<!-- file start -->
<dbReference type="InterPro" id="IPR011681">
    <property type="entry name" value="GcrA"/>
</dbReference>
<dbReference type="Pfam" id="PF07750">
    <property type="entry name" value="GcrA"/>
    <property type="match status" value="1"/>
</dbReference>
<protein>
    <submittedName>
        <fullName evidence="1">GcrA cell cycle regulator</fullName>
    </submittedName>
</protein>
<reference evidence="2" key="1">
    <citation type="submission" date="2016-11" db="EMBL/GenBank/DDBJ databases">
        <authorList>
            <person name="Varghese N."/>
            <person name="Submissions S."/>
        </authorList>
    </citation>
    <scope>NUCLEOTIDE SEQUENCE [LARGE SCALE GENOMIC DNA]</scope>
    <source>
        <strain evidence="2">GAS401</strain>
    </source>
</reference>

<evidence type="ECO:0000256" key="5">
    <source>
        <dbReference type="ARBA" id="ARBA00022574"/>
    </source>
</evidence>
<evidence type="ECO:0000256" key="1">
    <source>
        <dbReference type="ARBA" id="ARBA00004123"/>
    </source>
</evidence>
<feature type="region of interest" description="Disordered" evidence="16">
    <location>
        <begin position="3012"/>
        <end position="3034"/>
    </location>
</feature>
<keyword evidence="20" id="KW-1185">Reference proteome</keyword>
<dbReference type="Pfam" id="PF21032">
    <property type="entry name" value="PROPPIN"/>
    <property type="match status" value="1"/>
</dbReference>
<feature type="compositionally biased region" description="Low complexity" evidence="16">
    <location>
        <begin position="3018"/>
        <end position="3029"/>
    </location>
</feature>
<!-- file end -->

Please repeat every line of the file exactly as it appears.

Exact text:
<dbReference type="InterPro" id="IPR011681">
    <property type="entry name" value="GcrA"/>
</dbReference>
<dbReference type="Pfam" id="PF07750">
    <property type="entry name" value="GcrA"/>
    <property type="match status" value="1"/>
</dbReference>
<protein>
    <submittedName>
        <fullName evidence="1">GcrA cell cycle regulator</fullName>
    </submittedName>
</protein>
<reference evidence="2" key="1">
    <citation type="submission" date="2016-11" db="EMBL/GenBank/DDBJ databases">
        <authorList>
            <person name="Varghese N."/>
            <person name="Submissions S."/>
        </authorList>
    </citation>
    <scope>NUCLEOTIDE SEQUENCE [LARGE SCALE GENOMIC DNA]</scope>
    <source>
        <strain evidence="2">GAS401</strain>
    </source>
</reference>

<evidence type="ECO:0000256" key="5">
    <source>
        <dbReference type="ARBA" id="ARBA00022574"/>
    </source>
</evidence>
<evidence type="ECO:0000256" key="1">
    <source>
        <dbReference type="ARBA" id="ARBA00004123"/>
    </source>
</evidence>
<feature type="region of interest" description="Disordered" evidence="16">
    <location>
        <begin position="3012"/>
        <end position="3034"/>
    </location>
</feature>
<keyword evidence="20" id="KW-1185">Reference proteome</keyword>
<dbReference type="Pfam" id="PF21032">
    <property type="entry name" value="PROPPIN"/>
    <property type="match status" value="1"/>
</dbReference>
<feature type="compositionally biased region" description="Low complexity" evidence="16">
    <location>
        <begin position="3018"/>
        <end position="3029"/>
    </location>
</feature>